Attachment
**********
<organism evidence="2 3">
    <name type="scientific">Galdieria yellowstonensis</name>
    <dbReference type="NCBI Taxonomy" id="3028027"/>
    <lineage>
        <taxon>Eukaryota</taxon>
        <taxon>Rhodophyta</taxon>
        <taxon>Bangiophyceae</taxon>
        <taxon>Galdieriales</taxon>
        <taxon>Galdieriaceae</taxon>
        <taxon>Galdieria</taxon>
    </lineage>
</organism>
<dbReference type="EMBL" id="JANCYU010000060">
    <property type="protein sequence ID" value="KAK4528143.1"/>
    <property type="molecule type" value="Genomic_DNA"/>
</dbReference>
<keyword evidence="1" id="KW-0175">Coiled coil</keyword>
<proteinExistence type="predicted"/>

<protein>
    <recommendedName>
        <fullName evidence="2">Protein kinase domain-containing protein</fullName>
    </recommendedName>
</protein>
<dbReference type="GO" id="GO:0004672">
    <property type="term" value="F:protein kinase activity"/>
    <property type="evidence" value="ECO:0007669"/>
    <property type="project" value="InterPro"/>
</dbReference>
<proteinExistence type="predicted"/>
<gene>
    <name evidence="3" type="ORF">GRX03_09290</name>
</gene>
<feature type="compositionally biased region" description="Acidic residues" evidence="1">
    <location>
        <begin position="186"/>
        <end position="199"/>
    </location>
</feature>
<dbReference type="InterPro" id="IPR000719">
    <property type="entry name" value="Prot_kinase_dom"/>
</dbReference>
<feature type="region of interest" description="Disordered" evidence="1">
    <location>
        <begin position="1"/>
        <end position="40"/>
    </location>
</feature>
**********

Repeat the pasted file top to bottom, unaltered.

<organism evidence="2 3">
    <name type="scientific">Galdieria yellowstonensis</name>
    <dbReference type="NCBI Taxonomy" id="3028027"/>
    <lineage>
        <taxon>Eukaryota</taxon>
        <taxon>Rhodophyta</taxon>
        <taxon>Bangiophyceae</taxon>
        <taxon>Galdieriales</taxon>
        <taxon>Galdieriaceae</taxon>
        <taxon>Galdieria</taxon>
    </lineage>
</organism>
<dbReference type="EMBL" id="JANCYU010000060">
    <property type="protein sequence ID" value="KAK4528143.1"/>
    <property type="molecule type" value="Genomic_DNA"/>
</dbReference>
<keyword evidence="1" id="KW-0175">Coiled coil</keyword>
<proteinExistence type="predicted"/>

<protein>
    <recommendedName>
        <fullName evidence="2">Protein kinase domain-containing protein</fullName>
    </recommendedName>
</protein>
<dbReference type="GO" id="GO:0004672">
    <property type="term" value="F:protein kinase activity"/>
    <property type="evidence" value="ECO:0007669"/>
    <property type="project" value="InterPro"/>
</dbReference>
<proteinExistence type="predicted"/>
<gene>
    <name evidence="3" type="ORF">GRX03_09290</name>
</gene>
<feature type="compositionally biased region" description="Acidic residues" evidence="1">
    <location>
        <begin position="186"/>
        <end position="199"/>
    </location>
</feature>
<dbReference type="InterPro" id="IPR000719">
    <property type="entry name" value="Prot_kinase_dom"/>
</dbReference>
<feature type="region of interest" description="Disordered" evidence="1">
    <location>
        <begin position="1"/>
        <end position="40"/>
    </location>
</feature>